blog | oilshell.org

CommonMark is a Useful, High-Quality Project

2018-02-14 (Last updated 2018-02-15)

I write every page on this site in Markdown syntax. At first, I used the original markdown.pl to generate HTML.

But I've just switched to cmark, the C implementation of CommonMark. I had a great experience, which I document here.

We need more projects like this: ones that fix existing, widely-deployed technology rather than create new technology.

Table of Contents
What is CommonMark?
Why Did I Switch?
How Did it Go?
Tip: Check your charset in both HTTP and HTML
cmark Uses re2c, AFL, and AddressSanitizer
Conclusion
Update: An Incompatibility in Embedded HTML
Did I need to switch to CommonMark?

What is CommonMark?

The home page says:

We propose a standard, unambiguous syntax specification for Markdown, along with a suite of comprehensive tests ...

Much like Unix shell, Markdown is a complex language with many implementations. I happened to use markdown.pl, but another popular implementation is pandoc. Sites like Reddit, Github, and StackOverflow have their own variants as well.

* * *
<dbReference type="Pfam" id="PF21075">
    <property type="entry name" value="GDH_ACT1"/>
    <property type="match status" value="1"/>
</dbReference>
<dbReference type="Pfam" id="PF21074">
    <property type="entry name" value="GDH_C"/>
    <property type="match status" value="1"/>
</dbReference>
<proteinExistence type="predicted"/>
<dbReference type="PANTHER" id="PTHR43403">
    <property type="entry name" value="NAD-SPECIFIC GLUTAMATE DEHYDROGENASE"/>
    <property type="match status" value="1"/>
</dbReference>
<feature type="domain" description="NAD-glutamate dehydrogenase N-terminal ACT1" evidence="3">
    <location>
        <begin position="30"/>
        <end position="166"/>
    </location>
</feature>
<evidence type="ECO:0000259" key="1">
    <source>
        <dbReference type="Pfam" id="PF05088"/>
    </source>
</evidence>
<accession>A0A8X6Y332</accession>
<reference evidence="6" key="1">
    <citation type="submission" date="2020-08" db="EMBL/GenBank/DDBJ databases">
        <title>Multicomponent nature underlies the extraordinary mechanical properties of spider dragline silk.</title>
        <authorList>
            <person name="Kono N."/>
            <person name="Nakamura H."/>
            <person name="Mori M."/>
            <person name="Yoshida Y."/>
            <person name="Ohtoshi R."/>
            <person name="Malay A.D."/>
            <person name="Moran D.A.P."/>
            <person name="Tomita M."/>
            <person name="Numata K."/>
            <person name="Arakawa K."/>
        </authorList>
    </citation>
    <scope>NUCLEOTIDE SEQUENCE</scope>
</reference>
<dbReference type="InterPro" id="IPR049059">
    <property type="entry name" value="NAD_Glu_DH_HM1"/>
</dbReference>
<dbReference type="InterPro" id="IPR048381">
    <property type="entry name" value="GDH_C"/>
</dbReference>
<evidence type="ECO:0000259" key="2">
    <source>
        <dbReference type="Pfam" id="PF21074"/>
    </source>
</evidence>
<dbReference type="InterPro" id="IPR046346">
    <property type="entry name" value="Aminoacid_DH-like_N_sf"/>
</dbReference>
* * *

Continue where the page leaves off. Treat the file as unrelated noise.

However, shell has a POSIX spec. It specifies many non-obvious parts of the language, and shells widely agree on these cases. (Caveat: there are many things that POSIX doesn't specify, as mentioned in the FAQ on POSIX).

But CommonMark goes further. In addition to a detailed written specification, the project provides:

  1. An executable test suite, embedded in the source for the spec.
  2. cmark, a high-quality C implementation that I'm now using.
  3. commonmark.js, an implementation in JavaScript.

Perfect!

CommonMark's tests and Oil's spec tests follow the same philosophy. In order to specify the OSH language, I test over a thousand shell snippets against bash, dash, mksh, busybox ash, and zsh. (See blog posts tagged #testing.)

I'd like to see executable specs for more data formats and languages. Of course, POSIX has to specify not just the shell, but an entire operating system, so it's perhaps understandable that they don't provide exhaustive tests. However, some tests would be better than none.

Why Did I Switch?

I wanted to parse <h1>, <h2>, ... headers in the HTML output in order to generate a table of contents, like the one at the top of this post. That is, the build process now starts like this:

  1. Markdown → HTML.
  2. HTML → HTML with an optional table of contents inserted.